Held a short meeting at Diamond Hill in the beginning of the work there. All told I have had over 1600 additions in Northeast District. (Letter, E. L. Shelnutt, (possession of Mrs. Claude Mayne, Winder, Georgia)

In addition to the churches he helped organize in Northeast Georgia, he was instrumental in organizing the following congregations throughout the state: Rome, Lowell, Dublin, Fltzgerald, Erick, Hilltonia, Hogan, Mildrim, Girard, Abbeville, Nashville, Buchanan, and Fairburn. While he spent the major portion of his life doing work in Georgia, he also held meetings in South Carolina, Alabama, Mississippi, Florida, Kentucky, and California. (Winder N e w s , Winder Georgia. Thursday, April 3, 1941)

He was married to Miss Tina Dean Stephenson, also a native of Georgia. His home was blessed with four daughters.

The "Pioneer Evangelist", after a sickness of six years, died on March 23, 1941, at his home in Winder, Georgia. A fitting tribute was made to him by one of his fellow-preachers, W.B. McDonald: "In his death Georgia lost a true and beloved son, Winder a good citizen, and the Christian church one of its ablest ministers. (Ibid., Thursday, April 3, 1941)

Source - Excerpt From: Thesis, The Disciples of Christ In Northeast Georgia, Jack Mathews Daniell, A.B., Bogart, Georgia, For: The College of the Bible, Lexington, Kentucky, June, 1950, Pages 67-73

The Atlanta Constitution, Atlanta, Georgia
Saturday, March 29, 1941, p.7

Directions To The Grave of E.L. Shelnutt

E.L. Shelnutt is buried in the Rose Hill Cemetery in Winder, Georgia. Northeast of Atlanta, Georgia, take I-85 to Exit 126, Hwy. 211 and head south toward the town of Winder. Go about 10 miles until you come into the town of Winder. Turn left on Betts St. It will merge with W. Chandler St. Just after it merges, count to the second street, (James St.) and turn left into the cemetery. Take the first right. You should be seeing a row of hedge bushes on your left as you enter. You will go past a large section on your left, then the second is much smaller. Stop the car at the second section on the left, and head in toward the middle. The Shelnutt plot will be outlined with brick (as most all are in this section), but with white pebbles covering the inside of the wall. This is Section H.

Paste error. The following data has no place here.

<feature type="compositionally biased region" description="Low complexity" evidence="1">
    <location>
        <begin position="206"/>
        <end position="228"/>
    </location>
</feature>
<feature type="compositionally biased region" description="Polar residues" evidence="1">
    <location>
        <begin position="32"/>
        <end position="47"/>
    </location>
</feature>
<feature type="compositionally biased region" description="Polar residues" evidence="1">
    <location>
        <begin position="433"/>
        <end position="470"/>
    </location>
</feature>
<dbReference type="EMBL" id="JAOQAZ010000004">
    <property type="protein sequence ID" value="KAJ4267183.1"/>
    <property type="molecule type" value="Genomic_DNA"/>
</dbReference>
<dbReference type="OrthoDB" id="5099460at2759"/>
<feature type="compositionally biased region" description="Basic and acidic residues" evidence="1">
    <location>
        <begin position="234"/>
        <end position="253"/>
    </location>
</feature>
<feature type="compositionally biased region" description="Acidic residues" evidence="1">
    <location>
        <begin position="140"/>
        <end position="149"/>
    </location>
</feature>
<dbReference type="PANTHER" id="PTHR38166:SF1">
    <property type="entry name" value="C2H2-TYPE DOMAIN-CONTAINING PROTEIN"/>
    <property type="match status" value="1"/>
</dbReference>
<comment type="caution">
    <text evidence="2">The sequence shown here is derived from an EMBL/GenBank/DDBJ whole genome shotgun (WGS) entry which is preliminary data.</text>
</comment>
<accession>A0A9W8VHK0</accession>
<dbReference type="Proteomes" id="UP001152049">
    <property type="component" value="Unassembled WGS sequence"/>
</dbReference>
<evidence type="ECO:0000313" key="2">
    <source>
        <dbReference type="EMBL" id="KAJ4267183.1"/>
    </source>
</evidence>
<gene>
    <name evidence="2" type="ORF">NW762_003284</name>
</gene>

GPS Location
34°00'00.3"N 83°43'43.5"W
or D.d. 34.000080, -83.728762

This monument was erected to E.L. Shelnutt
by churches he organized and other churches
and friends

Tina Dean Stephenson
July 10, 1887
March 18, 1977

Erastus Lamar
Nov. 26, 1865
Mar. 28, 1941

Photos Taken November, 2007
Courtesy of Scott Harp

Special Thanks to Joseph R. Bennett II, for his assistance in getting this site together. I visited the grave of E.L. Shelnutt in 2007, and have intended putting this together for some time. It is good to finally have it online.